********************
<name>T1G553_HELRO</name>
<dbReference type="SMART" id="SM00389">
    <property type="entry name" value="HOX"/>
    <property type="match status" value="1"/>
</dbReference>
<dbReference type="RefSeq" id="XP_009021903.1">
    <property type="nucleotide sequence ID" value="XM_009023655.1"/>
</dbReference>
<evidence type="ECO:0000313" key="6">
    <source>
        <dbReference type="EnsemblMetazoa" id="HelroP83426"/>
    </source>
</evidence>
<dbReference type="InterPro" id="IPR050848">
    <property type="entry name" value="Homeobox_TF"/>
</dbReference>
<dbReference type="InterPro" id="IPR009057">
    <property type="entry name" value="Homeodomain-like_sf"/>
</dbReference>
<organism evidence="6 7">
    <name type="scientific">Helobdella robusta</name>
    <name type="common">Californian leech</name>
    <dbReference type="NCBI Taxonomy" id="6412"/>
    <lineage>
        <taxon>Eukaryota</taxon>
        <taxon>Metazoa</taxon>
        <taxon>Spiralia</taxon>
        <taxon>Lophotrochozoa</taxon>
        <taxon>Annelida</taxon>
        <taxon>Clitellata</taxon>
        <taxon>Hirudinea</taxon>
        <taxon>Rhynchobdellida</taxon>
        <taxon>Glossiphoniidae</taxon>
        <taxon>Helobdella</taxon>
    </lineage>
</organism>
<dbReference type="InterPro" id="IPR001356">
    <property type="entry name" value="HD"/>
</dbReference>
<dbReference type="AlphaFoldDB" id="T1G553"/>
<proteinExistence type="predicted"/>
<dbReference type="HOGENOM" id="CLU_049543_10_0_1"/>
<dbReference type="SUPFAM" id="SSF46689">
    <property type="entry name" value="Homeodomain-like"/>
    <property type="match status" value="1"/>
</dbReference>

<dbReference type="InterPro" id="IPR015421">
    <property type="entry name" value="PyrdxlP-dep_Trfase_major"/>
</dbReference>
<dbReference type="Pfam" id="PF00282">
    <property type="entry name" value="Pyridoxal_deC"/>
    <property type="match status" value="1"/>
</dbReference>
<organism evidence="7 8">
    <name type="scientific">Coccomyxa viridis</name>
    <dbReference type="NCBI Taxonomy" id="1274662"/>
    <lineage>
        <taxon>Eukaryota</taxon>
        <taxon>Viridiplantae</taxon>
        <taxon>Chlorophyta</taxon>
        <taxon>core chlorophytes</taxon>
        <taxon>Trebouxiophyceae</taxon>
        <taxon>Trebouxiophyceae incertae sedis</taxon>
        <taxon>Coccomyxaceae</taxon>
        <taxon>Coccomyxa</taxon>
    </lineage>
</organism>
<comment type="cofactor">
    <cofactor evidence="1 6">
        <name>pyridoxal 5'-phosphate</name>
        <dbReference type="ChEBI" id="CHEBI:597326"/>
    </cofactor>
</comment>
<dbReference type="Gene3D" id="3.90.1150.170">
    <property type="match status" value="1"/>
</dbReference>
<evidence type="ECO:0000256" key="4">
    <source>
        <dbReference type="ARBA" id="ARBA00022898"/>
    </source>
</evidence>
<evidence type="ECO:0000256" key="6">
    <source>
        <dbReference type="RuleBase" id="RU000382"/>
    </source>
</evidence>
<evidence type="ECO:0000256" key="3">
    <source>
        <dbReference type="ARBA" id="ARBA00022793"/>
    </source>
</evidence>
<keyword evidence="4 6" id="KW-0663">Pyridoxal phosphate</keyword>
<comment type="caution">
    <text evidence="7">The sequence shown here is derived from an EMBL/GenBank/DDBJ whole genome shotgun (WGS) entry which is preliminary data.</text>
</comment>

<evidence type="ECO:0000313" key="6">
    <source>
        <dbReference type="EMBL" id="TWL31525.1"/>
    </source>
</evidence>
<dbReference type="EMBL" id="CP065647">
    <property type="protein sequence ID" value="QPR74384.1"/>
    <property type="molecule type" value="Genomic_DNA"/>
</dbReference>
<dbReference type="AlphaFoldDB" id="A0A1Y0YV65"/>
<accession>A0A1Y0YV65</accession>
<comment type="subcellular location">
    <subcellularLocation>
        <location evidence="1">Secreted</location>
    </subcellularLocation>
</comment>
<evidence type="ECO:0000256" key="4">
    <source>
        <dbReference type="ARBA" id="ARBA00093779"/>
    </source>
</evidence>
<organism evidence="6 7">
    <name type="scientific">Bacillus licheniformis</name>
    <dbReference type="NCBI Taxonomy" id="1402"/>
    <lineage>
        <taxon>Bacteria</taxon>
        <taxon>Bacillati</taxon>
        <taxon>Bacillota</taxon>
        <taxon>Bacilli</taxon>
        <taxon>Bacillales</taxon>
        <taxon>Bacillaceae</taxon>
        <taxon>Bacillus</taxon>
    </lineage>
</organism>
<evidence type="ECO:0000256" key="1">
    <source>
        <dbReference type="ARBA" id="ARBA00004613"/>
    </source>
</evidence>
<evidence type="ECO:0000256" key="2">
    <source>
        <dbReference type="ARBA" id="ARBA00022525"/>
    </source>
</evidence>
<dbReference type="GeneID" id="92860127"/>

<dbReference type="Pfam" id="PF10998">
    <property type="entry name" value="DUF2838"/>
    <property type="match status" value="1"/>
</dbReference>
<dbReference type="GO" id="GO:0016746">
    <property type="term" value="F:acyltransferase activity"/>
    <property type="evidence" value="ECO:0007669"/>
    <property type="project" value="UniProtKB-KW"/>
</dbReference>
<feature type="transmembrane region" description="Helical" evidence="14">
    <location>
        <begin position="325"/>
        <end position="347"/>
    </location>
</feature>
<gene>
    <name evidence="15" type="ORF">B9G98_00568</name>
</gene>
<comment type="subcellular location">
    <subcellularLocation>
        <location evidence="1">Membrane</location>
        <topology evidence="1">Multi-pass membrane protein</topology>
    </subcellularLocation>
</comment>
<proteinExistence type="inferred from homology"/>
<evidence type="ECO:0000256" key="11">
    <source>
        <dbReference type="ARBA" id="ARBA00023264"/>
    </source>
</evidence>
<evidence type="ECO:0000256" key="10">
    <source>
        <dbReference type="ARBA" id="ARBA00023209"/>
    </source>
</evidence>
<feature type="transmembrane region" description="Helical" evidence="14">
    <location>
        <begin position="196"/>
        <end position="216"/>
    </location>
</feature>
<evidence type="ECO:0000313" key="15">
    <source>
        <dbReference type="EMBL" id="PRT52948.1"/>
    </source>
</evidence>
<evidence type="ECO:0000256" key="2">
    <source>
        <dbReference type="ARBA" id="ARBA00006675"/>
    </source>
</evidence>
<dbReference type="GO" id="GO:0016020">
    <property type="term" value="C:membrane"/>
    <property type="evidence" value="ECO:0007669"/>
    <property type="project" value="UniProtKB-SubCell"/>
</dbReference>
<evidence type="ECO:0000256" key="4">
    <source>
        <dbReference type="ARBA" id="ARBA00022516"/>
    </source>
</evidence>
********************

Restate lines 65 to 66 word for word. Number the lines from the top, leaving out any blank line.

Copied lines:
        <taxon>Coccomyxa</taxon>
    </lineage>